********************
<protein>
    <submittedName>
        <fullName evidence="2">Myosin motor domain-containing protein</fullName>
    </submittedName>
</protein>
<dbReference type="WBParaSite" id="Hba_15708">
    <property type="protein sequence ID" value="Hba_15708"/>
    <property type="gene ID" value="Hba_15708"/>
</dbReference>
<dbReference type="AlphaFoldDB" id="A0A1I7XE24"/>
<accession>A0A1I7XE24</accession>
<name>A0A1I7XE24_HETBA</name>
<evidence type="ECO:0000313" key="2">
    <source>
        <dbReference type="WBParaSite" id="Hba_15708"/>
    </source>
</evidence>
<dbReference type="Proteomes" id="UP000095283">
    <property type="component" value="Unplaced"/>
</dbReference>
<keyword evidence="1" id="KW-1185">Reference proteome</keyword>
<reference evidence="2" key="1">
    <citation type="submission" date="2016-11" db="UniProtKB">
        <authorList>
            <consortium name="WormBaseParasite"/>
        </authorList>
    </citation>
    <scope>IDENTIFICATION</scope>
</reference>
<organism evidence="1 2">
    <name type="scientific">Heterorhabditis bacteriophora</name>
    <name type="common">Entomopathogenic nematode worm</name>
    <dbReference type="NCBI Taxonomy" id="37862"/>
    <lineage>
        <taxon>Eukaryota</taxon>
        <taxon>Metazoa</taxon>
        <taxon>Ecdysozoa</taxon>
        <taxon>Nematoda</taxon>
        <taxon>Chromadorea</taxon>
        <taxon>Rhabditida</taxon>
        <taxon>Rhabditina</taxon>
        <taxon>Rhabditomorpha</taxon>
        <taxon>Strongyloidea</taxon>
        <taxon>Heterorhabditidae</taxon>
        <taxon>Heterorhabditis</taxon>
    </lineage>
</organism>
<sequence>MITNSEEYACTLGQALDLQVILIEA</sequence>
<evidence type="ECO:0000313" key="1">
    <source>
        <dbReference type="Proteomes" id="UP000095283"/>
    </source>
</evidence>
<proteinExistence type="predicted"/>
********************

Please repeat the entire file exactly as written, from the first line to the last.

<protein>
    <submittedName>
        <fullName evidence="2">Myosin motor domain-containing protein</fullName>
    </submittedName>
</protein>
<dbReference type="WBParaSite" id="Hba_15708">
    <property type="protein sequence ID" value="Hba_15708"/>
    <property type="gene ID" value="Hba_15708"/>
</dbReference>
<dbReference type="AlphaFoldDB" id="A0A1I7XE24"/>
<accession>A0A1I7XE24</accession>
<name>A0A1I7XE24_HETBA</name>
<evidence type="ECO:0000313" key="2">
    <source>
        <dbReference type="WBParaSite" id="Hba_15708"/>
    </source>
</evidence>
<dbReference type="Proteomes" id="UP000095283">
    <property type="component" value="Unplaced"/>
</dbReference>
<keyword evidence="1" id="KW-1185">Reference proteome</keyword>
<reference evidence="2" key="1">
    <citation type="submission" date="2016-11" db="UniProtKB">
        <authorList>
            <consortium name="WormBaseParasite"/>
        </authorList>
    </citation>
    <scope>IDENTIFICATION</scope>
</reference>
<organism evidence="1 2">
    <name type="scientific">Heterorhabditis bacteriophora</name>
    <name type="common">Entomopathogenic nematode worm</name>
    <dbReference type="NCBI Taxonomy" id="37862"/>
    <lineage>
        <taxon>Eukaryota</taxon>
        <taxon>Metazoa</taxon>
        <taxon>Ecdysozoa</taxon>
        <taxon>Nematoda</taxon>
        <taxon>Chromadorea</taxon>
        <taxon>Rhabditida</taxon>
        <taxon>Rhabditina</taxon>
        <taxon>Rhabditomorpha</taxon>
        <taxon>Strongyloidea</taxon>
        <taxon>Heterorhabditidae</taxon>
        <taxon>Heterorhabditis</taxon>
    </lineage>
</organism>
<sequence>MITNSEEYACTLGQALDLQVILIEA</sequence>
<evidence type="ECO:0000313" key="1">
    <source>
        <dbReference type="Proteomes" id="UP000095283"/>
    </source>
</evidence>
<proteinExistence type="predicted"/>